Author: Diana GabaldonPublisher: Bantam Dell
Page Count: 850 pages, Mass Market Paperback
Date Published: First published 1991
Find it on Goodreads: Outlander
Source: Was given as a gift
The year is 1945. Claire Randall, a former combat nurse, is just back from the war and reunited with her husband on a second honeymoon when she walks through a standing stone in one of the ancient circles that dot the British Isles. Suddenly she is a Sassenach—an “outlander”—in a Scotland torn by war and raiding border clans in the year of Our Lord...1743.
Hurled back in time by forces she cannot understand, Claire is catapulted into the intrigues of lairds and spies that may threaten her life, and shatter her heart. For here James Fraser, a gallant young Scots warrior, shows her a love so absolute that Claire becomes a woman torn between fidelity and desire—and between two vastly different men in two irreconcilable lives.
Whatever is was that I was expecting, it wasn't that. This was recommended and gifted to me by an exchange student that my family hosted from Germany a few years ago. She was a huge fan of epic fantasy, so when I picked this up, that's what I was most expecting.... Boy was I surprised.
*possible minor spoilers ahead if you haven't read this?*
Now, I know this is probably tame compared to other books people read, but having not expected any sort of explicitness, I was reading this in my French class and well, my cheeks went a little red.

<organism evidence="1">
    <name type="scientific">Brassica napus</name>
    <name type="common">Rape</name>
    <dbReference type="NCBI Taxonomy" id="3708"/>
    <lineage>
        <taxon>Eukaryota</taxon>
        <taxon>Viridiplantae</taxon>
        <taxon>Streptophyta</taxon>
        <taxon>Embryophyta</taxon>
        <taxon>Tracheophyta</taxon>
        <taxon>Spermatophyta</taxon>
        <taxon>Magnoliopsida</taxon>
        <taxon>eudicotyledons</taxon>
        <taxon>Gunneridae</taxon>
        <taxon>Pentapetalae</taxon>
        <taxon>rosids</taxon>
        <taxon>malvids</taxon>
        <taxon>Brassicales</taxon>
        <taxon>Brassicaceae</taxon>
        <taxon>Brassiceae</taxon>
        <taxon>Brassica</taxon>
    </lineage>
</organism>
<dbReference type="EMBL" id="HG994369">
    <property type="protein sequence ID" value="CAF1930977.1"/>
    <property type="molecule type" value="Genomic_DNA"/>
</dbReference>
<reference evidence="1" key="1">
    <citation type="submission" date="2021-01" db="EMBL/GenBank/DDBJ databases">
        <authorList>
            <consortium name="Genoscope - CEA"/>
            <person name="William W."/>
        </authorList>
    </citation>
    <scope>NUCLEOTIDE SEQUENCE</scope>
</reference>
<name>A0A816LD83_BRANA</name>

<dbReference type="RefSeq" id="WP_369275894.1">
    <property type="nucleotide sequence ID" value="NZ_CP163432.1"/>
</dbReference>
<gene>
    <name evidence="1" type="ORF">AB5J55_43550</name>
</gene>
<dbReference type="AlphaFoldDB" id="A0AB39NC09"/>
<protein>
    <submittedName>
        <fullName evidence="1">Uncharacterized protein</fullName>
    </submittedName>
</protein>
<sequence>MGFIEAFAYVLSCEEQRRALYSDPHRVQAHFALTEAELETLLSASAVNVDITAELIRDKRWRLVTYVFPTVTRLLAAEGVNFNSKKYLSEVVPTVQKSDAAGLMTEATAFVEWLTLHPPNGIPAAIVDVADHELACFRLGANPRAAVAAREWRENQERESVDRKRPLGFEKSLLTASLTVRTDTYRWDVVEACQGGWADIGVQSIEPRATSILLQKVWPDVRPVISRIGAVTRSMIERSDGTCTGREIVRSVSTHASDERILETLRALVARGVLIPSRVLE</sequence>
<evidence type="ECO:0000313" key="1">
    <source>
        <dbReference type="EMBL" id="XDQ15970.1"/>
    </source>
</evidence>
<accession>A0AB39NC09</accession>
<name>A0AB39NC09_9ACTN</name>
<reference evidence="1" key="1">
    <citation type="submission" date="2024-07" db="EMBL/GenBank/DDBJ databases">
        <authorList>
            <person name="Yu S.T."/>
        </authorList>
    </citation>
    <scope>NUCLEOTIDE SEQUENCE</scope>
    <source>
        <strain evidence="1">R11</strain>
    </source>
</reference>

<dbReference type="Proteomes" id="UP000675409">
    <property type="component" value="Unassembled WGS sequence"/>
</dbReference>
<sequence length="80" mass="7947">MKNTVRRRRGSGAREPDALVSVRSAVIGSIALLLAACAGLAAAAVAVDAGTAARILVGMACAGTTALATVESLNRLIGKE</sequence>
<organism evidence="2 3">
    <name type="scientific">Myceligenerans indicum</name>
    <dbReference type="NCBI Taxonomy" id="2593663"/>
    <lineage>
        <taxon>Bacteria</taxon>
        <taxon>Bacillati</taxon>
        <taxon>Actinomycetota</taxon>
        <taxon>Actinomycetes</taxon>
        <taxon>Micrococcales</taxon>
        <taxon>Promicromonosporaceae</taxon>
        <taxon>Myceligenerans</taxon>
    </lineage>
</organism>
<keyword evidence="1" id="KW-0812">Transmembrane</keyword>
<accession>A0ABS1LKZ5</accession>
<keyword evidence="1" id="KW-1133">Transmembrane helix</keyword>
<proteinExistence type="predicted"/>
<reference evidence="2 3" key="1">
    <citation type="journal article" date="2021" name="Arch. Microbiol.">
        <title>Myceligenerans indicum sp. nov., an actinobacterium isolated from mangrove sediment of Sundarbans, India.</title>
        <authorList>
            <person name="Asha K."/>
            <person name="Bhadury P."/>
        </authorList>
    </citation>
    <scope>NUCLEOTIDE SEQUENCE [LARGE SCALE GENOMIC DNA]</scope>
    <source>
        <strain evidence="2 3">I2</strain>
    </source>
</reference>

Speaking of their marriage, I'm unclear on my opinion of whether or not Claire was committing adultery by marrying Jamie while being in a different time than her husband, Frank. Plus, the brutality of her punishment from Jamie made me sick to my stomach. I understand that it was part of the times, however it still made me uncomfortable, as well as the talk of him possibly forcing himself upon her.... it all just made me a bit squeamish, considering those actions are now rightly considered unacceptable.
What I did appreciate was the vivid historical detail and how much obvious research Gabaldon did for this novel. It made the story feel all the more real while in a setting so foreign to me. There were times where it felt almost as if there was too much detail, too much information, and the plot was overloaded with descriptors. The first 100 pages were honestly really dull, and I skimmed through much of it, hardly paying attention. The middle felt mostly like world building and a bit of plot, but kind of jumped around. Then the third quarter was filled with action, albeit was a bit odd, but I was hooked. Then the last quarter dragged on for a while longer, ending in a scene that I was glad I wasn't near anyone for, because my cheeks were redder than a tomato.
I don't know if I will be reading the rest of this series, but this was surely an enjoyable book, if not a bit dragged out. This is purely escape fiction, which is not what I was expecting, but once I got into it, I didn't really mind. It was a nice break for my tired brain.